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This hated animal came close to extinction, but now it provides a solution to drought and much more

Described, slaughtered for its fur and threatened, this animal is today an incredible asset against drought and for agriculture.

Although it appears today as essential to ecosystems, this animal has not always gotten along well with nature. #39;man, quite the contrary. The species even almost became extinct in the United States. forced to be victims of trapping and the lucrative fur trade that resulted from it. For decades, he was shot, poisoned and killed. and mothers have even been involved. dynamited. All this with one goal: to eradicate the species from its original territory and prevent it from touching the ;farmers' land.

This animal, once threatened disappeared and today qualified as of 'nature's firefighter', it's the beaver. this year, the beavers were listed as predators in Oregon, explains Jeff Baldwin, professor of geography at the University of Texas. university of Sonoma, California, who published é numerous studies on the subject. Clearly, in Oregon, "if an animal is a predator, you can kill it", he summarized&nbsp ;in the columns of the BBC. But everything has changed. A bill "believing in beaver" was é adopted in Oregon in 2023, changing the status of rodents: it is now prohibited to kill them without a permit. ;a very bad look by local farmers, initially.

Once numbering between 100 and 200 million, beavers have seen their global population plummet to almost 100 million. less than 100,000 in the 20th century. Extinction seemed inevitable. But &agrav; fighting force of NGOs, government agencies are starting to take action. take a new look, just like the public. "There there are a lot of misconceptions out there' about beavers, but it starts à change,” says Peggy Darr, who runs a program non-profit on the reintroduction of beavers to New Mexico. In public opinion, for example, the beaver attacks animals. any type of tree, completely false information.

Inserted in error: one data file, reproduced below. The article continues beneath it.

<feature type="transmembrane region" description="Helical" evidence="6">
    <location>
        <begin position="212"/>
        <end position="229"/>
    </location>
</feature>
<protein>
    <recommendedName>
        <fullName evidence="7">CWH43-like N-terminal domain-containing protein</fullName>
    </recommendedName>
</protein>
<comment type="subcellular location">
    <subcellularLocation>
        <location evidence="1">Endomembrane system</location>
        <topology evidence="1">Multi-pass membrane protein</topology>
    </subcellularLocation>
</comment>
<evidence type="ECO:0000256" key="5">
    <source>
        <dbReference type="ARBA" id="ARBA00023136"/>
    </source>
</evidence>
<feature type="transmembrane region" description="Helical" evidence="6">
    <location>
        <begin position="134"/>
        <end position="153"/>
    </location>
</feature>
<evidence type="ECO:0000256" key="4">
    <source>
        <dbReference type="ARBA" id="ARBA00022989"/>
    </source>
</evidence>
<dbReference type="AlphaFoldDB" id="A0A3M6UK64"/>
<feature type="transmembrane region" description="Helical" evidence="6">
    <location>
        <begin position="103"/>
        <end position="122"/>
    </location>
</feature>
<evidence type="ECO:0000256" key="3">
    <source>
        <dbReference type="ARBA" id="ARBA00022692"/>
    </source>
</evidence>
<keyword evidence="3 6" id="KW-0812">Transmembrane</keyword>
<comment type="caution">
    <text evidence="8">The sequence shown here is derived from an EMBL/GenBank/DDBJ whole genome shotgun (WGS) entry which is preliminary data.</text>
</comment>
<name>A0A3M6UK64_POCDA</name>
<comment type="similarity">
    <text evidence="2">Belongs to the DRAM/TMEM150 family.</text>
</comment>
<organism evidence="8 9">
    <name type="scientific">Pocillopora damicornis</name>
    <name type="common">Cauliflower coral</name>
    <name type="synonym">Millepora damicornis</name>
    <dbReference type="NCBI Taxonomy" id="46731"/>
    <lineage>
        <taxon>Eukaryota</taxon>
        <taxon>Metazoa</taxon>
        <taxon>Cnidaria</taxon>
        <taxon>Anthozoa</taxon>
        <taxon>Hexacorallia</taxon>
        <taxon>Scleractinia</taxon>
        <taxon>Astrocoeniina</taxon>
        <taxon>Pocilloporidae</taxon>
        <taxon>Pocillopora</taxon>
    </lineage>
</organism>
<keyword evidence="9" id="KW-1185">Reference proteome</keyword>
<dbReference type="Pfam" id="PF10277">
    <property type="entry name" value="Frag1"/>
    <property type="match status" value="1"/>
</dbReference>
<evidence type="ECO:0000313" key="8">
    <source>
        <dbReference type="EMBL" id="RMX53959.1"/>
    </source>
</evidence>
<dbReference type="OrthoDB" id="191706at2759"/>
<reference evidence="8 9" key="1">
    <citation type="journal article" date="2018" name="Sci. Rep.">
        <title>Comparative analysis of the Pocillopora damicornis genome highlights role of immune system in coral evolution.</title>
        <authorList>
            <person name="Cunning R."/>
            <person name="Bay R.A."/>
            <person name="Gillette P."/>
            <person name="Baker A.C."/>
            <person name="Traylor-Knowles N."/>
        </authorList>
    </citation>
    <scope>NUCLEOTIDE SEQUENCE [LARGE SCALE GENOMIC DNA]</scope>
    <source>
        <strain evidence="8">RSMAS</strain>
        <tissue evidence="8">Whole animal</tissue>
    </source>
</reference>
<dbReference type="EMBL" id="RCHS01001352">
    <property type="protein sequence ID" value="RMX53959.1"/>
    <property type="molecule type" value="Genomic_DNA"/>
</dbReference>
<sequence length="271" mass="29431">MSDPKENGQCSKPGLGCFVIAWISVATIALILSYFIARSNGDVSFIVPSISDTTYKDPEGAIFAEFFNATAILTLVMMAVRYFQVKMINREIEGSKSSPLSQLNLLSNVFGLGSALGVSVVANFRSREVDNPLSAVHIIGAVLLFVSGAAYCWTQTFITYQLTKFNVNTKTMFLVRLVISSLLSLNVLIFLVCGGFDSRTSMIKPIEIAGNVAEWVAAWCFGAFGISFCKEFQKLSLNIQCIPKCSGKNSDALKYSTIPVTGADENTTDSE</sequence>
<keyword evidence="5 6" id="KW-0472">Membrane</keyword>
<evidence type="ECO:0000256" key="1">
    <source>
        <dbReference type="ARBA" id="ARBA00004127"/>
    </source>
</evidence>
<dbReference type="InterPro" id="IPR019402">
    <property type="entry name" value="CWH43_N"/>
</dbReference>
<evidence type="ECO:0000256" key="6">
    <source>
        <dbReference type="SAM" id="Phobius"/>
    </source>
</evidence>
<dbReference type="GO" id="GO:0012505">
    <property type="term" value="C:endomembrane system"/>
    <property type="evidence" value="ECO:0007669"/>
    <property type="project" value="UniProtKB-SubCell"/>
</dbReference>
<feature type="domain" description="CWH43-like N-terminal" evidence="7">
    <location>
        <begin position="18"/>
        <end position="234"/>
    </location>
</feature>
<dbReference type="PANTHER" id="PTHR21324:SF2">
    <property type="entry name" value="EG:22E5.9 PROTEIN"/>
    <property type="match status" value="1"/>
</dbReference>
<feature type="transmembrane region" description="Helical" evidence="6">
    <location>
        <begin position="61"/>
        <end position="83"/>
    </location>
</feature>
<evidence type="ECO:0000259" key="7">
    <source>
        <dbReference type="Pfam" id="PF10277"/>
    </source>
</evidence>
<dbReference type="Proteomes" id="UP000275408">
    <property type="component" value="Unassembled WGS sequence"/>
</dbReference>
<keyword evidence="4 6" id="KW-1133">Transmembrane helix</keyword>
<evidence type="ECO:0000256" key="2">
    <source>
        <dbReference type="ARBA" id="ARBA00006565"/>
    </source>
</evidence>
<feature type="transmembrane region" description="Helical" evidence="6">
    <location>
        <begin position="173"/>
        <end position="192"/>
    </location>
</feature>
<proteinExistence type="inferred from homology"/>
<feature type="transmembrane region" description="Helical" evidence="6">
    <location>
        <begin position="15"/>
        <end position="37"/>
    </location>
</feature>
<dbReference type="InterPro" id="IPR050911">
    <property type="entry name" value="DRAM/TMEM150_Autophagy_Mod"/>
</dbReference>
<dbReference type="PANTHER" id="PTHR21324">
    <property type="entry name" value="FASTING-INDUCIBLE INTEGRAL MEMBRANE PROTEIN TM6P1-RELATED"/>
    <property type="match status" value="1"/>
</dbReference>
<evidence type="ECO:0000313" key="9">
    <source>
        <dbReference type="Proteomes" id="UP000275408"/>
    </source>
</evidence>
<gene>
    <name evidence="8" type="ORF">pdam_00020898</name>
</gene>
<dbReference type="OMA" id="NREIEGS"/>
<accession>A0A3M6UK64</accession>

In reality, beavers are essential to ecosystems around the world. Their construction of dams makes it possible to irrigate parched landscapes, to regulate the flow of water, but also ;to keep fires under control. Beavers create deep ponds by building dams, but they also dig long, thin channels that gradually spread water across landscapes. The slow flow of water gives the ground time to absorb it, which promotes growth. supports both plant growth and wildlife, but also acts as a firebreak when the soil is wet. In addition, wetland beavers provide habitat for birds. other animals like otters, turtles or fish. In short, a formidable ally. for agriculture facing à drought.

Cohydrologist Emily Fairfax studies how water interacts with water. surrounding ecosystem. In particular, she examinedé aerial photos of Western states where major forest fires and droughts occurred. Amidst the chaos, green spots were visible. These were areas surrounded by beaver dams. Today, beavers are protected in France and in many European countries. The beaver population is estimated at 20 million people in the world.

Teilor Stone

By Teilor Stone

Teilor Stone has been a reporter on the news desk since 2013. Before that she wrote about young adolescence and family dynamics for Styles and was the legal affairs correspondent for the Metro desk. Before joining Thesaxon , Teilor Stone worked as a staff writer at the Village Voice and a freelancer for Newsday, The Wall Street Journal, GQ and Mirabella. To get in touch, contact me through my teilor@nizhtimes.com 1-800-268-7116